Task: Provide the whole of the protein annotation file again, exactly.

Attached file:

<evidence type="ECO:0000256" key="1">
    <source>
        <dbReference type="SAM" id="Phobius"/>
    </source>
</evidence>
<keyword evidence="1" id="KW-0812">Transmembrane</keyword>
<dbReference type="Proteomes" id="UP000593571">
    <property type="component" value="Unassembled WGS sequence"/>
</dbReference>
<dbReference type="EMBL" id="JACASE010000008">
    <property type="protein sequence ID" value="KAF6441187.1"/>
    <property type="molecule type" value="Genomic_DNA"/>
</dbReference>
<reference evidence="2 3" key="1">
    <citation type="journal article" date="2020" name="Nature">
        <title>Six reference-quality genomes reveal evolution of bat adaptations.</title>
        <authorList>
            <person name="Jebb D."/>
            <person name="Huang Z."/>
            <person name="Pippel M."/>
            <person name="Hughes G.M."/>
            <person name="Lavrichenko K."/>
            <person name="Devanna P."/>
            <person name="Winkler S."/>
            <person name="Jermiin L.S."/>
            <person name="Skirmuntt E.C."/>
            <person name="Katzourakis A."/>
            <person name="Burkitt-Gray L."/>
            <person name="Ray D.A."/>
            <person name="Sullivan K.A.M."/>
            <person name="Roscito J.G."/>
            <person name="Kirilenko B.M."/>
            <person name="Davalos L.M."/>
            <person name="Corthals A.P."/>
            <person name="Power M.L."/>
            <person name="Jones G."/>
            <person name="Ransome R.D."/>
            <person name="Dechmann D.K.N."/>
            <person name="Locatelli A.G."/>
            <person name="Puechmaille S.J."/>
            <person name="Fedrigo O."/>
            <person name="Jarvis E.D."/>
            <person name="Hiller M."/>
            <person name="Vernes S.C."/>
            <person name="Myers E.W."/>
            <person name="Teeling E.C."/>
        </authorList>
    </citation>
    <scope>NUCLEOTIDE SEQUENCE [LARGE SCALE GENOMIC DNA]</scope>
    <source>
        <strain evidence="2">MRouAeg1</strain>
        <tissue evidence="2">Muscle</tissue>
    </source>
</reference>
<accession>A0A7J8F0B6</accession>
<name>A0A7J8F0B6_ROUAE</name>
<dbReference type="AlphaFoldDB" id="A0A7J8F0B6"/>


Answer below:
<evidence type="ECO:0000256" key="1">
    <source>
        <dbReference type="SAM" id="Phobius"/>
    </source>
</evidence>
<keyword evidence="1" id="KW-0812">Transmembrane</keyword>
<dbReference type="Proteomes" id="UP000593571">
    <property type="component" value="Unassembled WGS sequence"/>
</dbReference>
<dbReference type="EMBL" id="JACASE010000008">
    <property type="protein sequence ID" value="KAF6441187.1"/>
    <property type="molecule type" value="Genomic_DNA"/>
</dbReference>
<reference evidence="2 3" key="1">
    <citation type="journal article" date="2020" name="Nature">
        <title>Six reference-quality genomes reveal evolution of bat adaptations.</title>
        <authorList>
            <person name="Jebb D."/>
            <person name="Huang Z."/>
            <person name="Pippel M."/>
            <person name="Hughes G.M."/>
            <person name="Lavrichenko K."/>
            <person name="Devanna P."/>
            <person name="Winkler S."/>
            <person name="Jermiin L.S."/>
            <person name="Skirmuntt E.C."/>
            <person name="Katzourakis A."/>
            <person name="Burkitt-Gray L."/>
            <person name="Ray D.A."/>
            <person name="Sullivan K.A.M."/>
            <person name="Roscito J.G."/>
            <person name="Kirilenko B.M."/>
            <person name="Davalos L.M."/>
            <person name="Corthals A.P."/>
            <person name="Power M.L."/>
            <person name="Jones G."/>
            <person name="Ransome R.D."/>
            <person name="Dechmann D.K.N."/>
            <person name="Locatelli A.G."/>
            <person name="Puechmaille S.J."/>
            <person name="Fedrigo O."/>
            <person name="Jarvis E.D."/>
            <person name="Hiller M."/>
            <person name="Vernes S.C."/>
            <person name="Myers E.W."/>
            <person name="Teeling E.C."/>
        </authorList>
    </citation>
    <scope>NUCLEOTIDE SEQUENCE [LARGE SCALE GENOMIC DNA]</scope>
    <source>
        <strain evidence="2">MRouAeg1</strain>
        <tissue evidence="2">Muscle</tissue>
    </source>
</reference>
<accession>A0A7J8F0B6</accession>
<name>A0A7J8F0B6_ROUAE</name>
<dbReference type="AlphaFoldDB" id="A0A7J8F0B6"/>